Class 2, Type IV EFRCE Blouse and Trouser, NWU III Woodland Digital Camouflage Printed, with Durable Insect Protection

As of now, the EFRCE will be produced by Hub Zone-based small businesses.

MARSOC Purchases Additional Woodland FROG

Saturday, December 10th, 2011

Earlier this year, Marine Corps Special Operations Command purchased Fire Resistant Operational Gear uniforms in the old Woodland camouflage pattern under a sole source contract from Crye Precision. Interestingly, the old Woodland pattern was specified so that MARSOC personnel would blend in with their Afghan (ANA Commandos) counterparts.

Unfortunately, MARSOC asked for the uniforms in an older variant of the FR Defender-M fabric. A little over a year ago, the Marine Corps had adopted an improved version of TenCate’s Defender-M fabric for their FROG ensembles that is more abrasion resistant and the US Army followed suit soon after. We’re still unsure why MARSOC didn’t specify the newer Defender-M from jump street but by late summer KitUp! had broken the story that the special versions of FROG were falling apart. Around the same time, a similar fate befell Australian MultiCam uniforms called Operational Combat Uniforms which also relied on the older fabric.

Since then, both MARSOC and the Australians have purchased new uniforms in the latest, more robust 6.5 oz version of Defender-M which boasts twice the tear strength of the previous variant.

MDM – TenCate (MARPAT-Woodland FROG)

Wednesday, September 28th, 2011

We’ve mentioned it exists and here’s a shot of the new MARPAT-Woodland variant of FROG.


It’s made from TenCate’s latest Defender-M twill fabric that offers twice the tear strength of the material used just 14 months ago.

Where’s The Woodland MARPAT FROG?

Thursday, September 1st, 2011

We’ve been asking that question for awhile now, but we are very happy to report that the USMC’s Flame Resistant Organizational Gear (FROG) is now available in Woodland MARPAT. In fact, it’s already in service. According to industry sources, about one-quarter of the current production of FROG is being manufactured in the Woodland variant of MARPAT.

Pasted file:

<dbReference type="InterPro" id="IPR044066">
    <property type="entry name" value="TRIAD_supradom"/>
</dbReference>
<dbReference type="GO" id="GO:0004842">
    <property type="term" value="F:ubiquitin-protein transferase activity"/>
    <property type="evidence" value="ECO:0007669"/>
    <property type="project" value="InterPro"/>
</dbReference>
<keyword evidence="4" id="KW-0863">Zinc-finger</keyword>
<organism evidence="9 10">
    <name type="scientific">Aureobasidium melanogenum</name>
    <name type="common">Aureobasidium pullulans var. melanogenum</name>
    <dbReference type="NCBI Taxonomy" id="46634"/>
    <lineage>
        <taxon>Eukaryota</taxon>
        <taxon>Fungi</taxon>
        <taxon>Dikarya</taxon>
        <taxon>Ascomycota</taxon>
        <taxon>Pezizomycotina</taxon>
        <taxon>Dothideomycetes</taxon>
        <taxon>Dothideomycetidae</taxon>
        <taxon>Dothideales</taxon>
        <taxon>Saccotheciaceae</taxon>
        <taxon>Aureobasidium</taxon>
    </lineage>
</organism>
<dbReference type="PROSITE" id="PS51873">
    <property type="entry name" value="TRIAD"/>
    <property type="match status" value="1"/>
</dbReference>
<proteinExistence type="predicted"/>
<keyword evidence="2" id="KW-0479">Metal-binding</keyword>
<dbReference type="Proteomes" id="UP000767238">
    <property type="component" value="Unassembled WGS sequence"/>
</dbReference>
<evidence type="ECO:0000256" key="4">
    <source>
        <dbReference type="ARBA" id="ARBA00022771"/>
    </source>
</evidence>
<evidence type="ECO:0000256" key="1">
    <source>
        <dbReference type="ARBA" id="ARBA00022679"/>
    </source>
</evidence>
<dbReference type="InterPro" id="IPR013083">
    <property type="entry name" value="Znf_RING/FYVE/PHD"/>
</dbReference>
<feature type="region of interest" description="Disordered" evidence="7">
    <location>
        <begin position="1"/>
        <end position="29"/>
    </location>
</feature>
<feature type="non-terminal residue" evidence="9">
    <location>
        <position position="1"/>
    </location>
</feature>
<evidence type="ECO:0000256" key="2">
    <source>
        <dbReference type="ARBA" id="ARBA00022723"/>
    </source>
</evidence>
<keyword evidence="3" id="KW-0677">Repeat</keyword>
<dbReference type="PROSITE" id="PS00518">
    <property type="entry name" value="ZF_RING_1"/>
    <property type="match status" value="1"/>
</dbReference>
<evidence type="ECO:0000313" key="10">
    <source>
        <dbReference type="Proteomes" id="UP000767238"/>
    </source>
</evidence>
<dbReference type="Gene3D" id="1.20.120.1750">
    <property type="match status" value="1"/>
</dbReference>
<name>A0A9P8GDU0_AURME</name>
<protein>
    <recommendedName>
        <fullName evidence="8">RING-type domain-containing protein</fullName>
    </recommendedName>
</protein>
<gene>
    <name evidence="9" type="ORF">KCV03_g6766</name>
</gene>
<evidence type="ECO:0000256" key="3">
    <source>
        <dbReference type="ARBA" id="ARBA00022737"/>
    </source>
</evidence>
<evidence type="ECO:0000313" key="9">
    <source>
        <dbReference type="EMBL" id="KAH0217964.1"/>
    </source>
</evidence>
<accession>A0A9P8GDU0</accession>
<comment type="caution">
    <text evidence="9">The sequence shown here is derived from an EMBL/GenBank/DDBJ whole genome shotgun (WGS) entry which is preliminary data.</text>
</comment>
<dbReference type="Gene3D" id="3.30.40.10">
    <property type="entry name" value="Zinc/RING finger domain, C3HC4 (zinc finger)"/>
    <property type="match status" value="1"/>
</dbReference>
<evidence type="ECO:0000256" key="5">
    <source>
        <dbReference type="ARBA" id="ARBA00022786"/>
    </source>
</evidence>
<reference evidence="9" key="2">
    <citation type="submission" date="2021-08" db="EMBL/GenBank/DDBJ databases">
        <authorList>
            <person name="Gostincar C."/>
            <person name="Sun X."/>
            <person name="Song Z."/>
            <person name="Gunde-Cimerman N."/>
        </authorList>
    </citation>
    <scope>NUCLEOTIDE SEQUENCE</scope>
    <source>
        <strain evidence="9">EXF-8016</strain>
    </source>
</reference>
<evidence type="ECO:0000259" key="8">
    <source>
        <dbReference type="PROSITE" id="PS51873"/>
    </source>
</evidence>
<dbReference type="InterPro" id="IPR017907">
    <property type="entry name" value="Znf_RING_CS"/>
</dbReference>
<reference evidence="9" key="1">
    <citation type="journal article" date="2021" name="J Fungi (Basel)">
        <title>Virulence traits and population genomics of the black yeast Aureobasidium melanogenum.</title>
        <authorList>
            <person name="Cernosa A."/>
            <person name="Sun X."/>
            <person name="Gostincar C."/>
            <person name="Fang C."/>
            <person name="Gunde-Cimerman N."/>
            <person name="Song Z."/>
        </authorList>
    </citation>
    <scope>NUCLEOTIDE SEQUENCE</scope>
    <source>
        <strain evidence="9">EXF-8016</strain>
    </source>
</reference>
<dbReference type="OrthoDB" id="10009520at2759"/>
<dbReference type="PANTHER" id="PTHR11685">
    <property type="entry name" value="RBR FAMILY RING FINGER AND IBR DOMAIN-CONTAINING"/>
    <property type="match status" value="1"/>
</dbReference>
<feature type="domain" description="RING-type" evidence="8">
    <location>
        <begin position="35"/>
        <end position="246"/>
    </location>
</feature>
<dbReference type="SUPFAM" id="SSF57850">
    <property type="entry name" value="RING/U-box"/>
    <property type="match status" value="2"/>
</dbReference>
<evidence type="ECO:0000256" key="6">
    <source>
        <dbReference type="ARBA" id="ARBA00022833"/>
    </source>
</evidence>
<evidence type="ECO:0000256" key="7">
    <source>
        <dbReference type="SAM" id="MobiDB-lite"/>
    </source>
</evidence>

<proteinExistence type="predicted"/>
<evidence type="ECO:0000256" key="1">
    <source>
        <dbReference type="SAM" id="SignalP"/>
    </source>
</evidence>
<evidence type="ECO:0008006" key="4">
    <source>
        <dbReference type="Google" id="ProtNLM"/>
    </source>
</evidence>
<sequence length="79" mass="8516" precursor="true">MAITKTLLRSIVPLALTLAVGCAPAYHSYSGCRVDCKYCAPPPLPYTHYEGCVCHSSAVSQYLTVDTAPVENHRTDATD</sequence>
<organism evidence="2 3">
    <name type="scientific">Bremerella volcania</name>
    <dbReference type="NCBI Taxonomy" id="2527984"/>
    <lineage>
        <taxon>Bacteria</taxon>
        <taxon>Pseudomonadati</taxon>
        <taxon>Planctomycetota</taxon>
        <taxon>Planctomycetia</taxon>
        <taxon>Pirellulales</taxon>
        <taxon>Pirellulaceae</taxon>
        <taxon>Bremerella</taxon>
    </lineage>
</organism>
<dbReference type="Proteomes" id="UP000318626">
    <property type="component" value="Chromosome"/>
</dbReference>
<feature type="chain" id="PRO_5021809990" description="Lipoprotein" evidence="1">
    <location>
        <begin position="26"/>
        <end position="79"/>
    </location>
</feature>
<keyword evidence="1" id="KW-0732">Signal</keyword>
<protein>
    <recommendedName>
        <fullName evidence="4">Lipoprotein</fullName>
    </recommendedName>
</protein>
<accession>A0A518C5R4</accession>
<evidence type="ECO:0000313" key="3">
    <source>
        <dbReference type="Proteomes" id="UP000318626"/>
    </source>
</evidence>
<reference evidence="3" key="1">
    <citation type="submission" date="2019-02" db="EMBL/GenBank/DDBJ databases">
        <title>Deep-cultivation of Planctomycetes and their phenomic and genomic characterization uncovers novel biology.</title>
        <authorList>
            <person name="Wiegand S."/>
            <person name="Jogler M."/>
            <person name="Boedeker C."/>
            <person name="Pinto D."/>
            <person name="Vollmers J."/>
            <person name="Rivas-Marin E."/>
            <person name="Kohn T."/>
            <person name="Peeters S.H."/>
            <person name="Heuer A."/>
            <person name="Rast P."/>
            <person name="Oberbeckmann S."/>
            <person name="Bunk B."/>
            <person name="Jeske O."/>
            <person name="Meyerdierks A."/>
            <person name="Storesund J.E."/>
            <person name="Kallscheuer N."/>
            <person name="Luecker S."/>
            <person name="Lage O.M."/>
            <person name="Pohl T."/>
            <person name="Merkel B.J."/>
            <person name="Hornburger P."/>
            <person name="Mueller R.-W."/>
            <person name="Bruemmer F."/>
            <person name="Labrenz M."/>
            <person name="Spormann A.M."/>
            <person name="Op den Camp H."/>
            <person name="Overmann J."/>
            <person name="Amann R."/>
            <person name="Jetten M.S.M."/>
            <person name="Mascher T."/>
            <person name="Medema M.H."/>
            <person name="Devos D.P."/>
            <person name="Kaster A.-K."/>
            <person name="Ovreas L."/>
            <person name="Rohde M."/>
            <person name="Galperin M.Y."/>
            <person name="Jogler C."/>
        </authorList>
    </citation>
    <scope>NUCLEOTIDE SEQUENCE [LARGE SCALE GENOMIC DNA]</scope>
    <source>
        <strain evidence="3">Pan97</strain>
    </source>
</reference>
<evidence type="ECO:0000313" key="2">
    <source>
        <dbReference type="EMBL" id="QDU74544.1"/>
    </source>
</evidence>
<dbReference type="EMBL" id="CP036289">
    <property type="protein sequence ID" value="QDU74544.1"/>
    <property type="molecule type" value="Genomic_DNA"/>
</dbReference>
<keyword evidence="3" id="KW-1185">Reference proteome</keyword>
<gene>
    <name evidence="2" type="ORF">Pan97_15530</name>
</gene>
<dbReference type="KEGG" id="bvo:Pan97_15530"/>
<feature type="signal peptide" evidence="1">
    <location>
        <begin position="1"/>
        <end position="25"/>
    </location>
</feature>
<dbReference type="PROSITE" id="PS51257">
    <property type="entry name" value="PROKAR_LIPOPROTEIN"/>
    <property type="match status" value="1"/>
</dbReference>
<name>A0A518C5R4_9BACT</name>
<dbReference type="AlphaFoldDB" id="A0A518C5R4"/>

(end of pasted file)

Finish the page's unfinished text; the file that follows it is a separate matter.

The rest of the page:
In addition to contract production, Propper Industries has also added the woodland pattern to their website. (a little hint, they will have NWU Types I, II and III soon as well)

TenCate Announces Enhanced Version of Defender M

Tuesday, October 12th, 2010

TenCate has developed a new version of the FR Defender M fabric which enhances durability. It will be used on new production of the USMC’s Flame Resistant Organizational Gear (FROG) ensemble. Troops in Afghanistan have been particularly hard on their uniforms due to the austere, mountainous environment so the new fabric is a welcome addition to the combat uniform.


USMC Inclement Weather Combat Shirt

Friday, October 1st, 2010

Short Bark Industries manufactures the Marine Corps issue IWCS and we were lucky enough to run across one in the Tencate booth at Modern Day Marine. As you can see it has thumbhole cuffs and Super Fabric shoulder caps and is manufactured from FR fabrics. Check it out.

West Point Explores Camouflage

Friday, June 25th, 2010

The West Point PAO published a fantastic story early this month about the Engineering Psychology program within the Department of Behavioral Sciences and Leadership. It gives a great account of Dr Timothy Oneill’s (LTC USA, Ret) contribution to the development of camouflage patterns and his participation in Phase IV of the Army’s current camouflage effort. It is absolutely worth reading. However, it is the last paragraph of the article that begged our attention.